DRMacIver's Notebook

How to be a better person

How to be a better person

In response to my Initial notes towards a manifesto, (joXn?) quite reasonably asked how I would avoid falling afoul of the problem that, contra The Good Place, learning ethics doesn’t actually make one more ethical. Eric Schwitzgebel has a lot of great research on this (see his publications and in particular the section “The Relationship Between Moral Reflection and Moral Behavior”).

Of these, I think Aiming for Moral Mediocrity is perhaps the most important: Schwitzgebel argues that most people probably aim to be about as moral as their peers, and that this is mediocre (neither great, nor terrible) to do, but that most people could manage to be better than they are with no great hardship.

I think Schwitzgebel’s claim is basically right, and the paper is a very good one, with two major caveats:

  1. He is underestimating the hardship, because (I think) he is missing one of the reasons why this happens.
  2. He has fallen afoul of precisely the reason why learning ethics does not make you a better person.

I think there are approximately four reasons why people fail to behave ethically:

  1. They do not care to do the right thing.
  2. They are discouraged from doing the right thing by external factors.
  3. They do not know what the right thing is.
  4. They do not know how to do the right thing.

Behaving ethically is a skillful practice, and most people are either not very good at the skill, not very motivated to practice it, or do not have an environment that enables them to practice it.

Ethicists primarily study what the right thing to do is, but I think for most people this is not the constraint on the skillful practice of ethics.

I will, for the purpose of this post, assume that people care to do the right thing. I think fixing that is a whole different question. This leaves the other three. Given that we know from Schwitzgebel’s work that knowing the right thing to do is also not enough, lets assume for the moment that you, in most practical circumstances if not necessarily in general, know what the right thing to do is. Why don’t you do it?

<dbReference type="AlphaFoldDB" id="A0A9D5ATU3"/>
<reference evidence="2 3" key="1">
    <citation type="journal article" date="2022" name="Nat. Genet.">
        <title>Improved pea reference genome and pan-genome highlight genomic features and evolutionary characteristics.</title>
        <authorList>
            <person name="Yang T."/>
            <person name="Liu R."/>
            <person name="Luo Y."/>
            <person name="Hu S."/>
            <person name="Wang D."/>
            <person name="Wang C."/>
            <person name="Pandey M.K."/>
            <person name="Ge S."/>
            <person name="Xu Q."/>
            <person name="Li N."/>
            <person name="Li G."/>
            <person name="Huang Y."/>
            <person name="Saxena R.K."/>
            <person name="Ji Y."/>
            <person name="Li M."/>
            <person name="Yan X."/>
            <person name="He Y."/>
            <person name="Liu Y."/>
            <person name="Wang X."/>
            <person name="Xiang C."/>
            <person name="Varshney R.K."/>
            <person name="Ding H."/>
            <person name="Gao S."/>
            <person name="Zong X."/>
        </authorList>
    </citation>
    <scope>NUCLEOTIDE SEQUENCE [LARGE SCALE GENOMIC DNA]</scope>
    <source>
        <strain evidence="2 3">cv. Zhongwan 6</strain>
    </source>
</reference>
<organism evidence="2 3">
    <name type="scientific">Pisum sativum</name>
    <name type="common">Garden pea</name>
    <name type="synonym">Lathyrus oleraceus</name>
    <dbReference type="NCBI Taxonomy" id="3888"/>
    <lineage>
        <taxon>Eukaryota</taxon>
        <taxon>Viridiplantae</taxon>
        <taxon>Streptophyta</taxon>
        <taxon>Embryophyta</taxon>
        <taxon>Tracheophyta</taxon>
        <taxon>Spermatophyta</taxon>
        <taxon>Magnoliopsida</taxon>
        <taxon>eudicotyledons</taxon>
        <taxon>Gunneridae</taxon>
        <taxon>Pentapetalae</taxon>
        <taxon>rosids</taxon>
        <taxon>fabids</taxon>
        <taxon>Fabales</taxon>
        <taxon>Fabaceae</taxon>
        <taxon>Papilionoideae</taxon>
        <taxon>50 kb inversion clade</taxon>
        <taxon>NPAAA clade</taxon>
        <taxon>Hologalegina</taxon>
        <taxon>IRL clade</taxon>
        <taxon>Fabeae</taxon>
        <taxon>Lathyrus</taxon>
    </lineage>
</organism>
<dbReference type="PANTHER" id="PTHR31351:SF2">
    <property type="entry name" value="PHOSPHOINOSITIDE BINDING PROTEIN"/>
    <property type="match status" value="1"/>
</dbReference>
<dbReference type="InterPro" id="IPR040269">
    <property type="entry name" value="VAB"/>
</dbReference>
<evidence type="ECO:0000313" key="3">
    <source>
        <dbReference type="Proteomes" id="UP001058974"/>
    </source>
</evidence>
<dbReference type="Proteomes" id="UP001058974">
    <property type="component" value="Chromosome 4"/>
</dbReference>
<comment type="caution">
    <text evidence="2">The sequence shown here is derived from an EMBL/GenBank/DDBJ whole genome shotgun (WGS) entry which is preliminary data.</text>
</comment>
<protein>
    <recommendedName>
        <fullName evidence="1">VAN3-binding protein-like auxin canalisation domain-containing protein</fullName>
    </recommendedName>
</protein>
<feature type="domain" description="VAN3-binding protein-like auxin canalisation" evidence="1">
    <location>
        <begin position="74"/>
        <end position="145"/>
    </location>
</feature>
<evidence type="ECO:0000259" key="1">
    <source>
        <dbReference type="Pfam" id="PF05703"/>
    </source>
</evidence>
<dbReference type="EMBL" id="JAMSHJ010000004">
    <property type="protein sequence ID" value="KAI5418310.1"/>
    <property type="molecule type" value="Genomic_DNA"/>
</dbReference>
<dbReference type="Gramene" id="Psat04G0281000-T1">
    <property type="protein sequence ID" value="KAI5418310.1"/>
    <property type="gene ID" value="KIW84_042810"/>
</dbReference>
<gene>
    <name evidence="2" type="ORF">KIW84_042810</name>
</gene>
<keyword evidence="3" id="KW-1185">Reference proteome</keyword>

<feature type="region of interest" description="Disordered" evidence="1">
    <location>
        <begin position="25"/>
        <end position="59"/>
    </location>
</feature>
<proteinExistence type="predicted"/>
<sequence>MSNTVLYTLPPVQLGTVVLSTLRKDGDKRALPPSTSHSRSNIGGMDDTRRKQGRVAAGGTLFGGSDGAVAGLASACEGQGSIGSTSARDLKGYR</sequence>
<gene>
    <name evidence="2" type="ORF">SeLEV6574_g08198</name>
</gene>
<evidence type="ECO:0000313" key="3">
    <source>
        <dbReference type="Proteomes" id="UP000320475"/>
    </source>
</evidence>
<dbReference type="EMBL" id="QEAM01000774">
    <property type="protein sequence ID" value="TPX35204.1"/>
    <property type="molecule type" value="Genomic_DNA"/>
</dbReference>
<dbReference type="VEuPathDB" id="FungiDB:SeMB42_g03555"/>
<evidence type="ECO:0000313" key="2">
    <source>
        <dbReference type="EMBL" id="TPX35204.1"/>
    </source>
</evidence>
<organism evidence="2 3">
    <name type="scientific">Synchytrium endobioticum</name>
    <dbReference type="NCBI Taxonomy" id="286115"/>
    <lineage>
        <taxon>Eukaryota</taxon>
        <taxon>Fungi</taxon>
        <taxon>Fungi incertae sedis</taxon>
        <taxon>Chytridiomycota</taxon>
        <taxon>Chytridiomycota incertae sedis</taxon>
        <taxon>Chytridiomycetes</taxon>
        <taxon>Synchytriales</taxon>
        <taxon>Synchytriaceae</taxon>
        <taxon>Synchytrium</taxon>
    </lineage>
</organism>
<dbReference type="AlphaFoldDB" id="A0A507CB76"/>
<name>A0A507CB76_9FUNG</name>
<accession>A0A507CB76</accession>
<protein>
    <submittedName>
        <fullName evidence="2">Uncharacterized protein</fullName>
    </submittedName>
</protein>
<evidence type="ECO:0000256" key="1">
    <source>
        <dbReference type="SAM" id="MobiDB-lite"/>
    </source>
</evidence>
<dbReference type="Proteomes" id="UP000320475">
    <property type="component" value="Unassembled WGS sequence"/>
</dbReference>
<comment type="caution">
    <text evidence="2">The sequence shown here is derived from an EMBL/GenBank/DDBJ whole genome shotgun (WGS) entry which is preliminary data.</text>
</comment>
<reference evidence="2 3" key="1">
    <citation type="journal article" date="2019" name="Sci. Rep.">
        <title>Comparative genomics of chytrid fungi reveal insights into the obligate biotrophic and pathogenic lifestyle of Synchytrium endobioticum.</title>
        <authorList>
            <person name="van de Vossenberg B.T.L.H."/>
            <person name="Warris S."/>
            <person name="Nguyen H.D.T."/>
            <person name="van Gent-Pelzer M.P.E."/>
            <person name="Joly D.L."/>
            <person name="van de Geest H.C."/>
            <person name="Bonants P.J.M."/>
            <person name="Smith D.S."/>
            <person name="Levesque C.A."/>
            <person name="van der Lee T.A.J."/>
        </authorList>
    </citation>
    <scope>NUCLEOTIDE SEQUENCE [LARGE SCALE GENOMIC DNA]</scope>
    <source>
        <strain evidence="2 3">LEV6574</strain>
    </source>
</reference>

Well, lets take a look at Schwitzgebel’s theme of Moral Mediocrity: Why do people aim to be morally mediocre?

I propose that there’s a very straightforward reason: Moral Mediocrity is the option that won’t get you punished.

If you behave badly, people will be judgemental towards you. But they will also react badly to you if you are especially moral. It’s not just that you’re not a saint it’s that, in actual practice, we don’t like saints, because they make us feel bad about ourselves.

One of the examples in the paper is vegetarianism. Suppose you were reasonably convinced that, ethically speaking, you should be a vegetarian or vegan. Now, all your interactions with people around you around food come with extra friction. Even if you never say anything judgy about it, it’s impossible for people to not know you’re vegetarian (if they’re sharing meals with you) and many of them will respond defensively or aggressively about it. You’ll experience a constant, albeit low grade, pressure of the people around you trying to drag you back down to their moral level.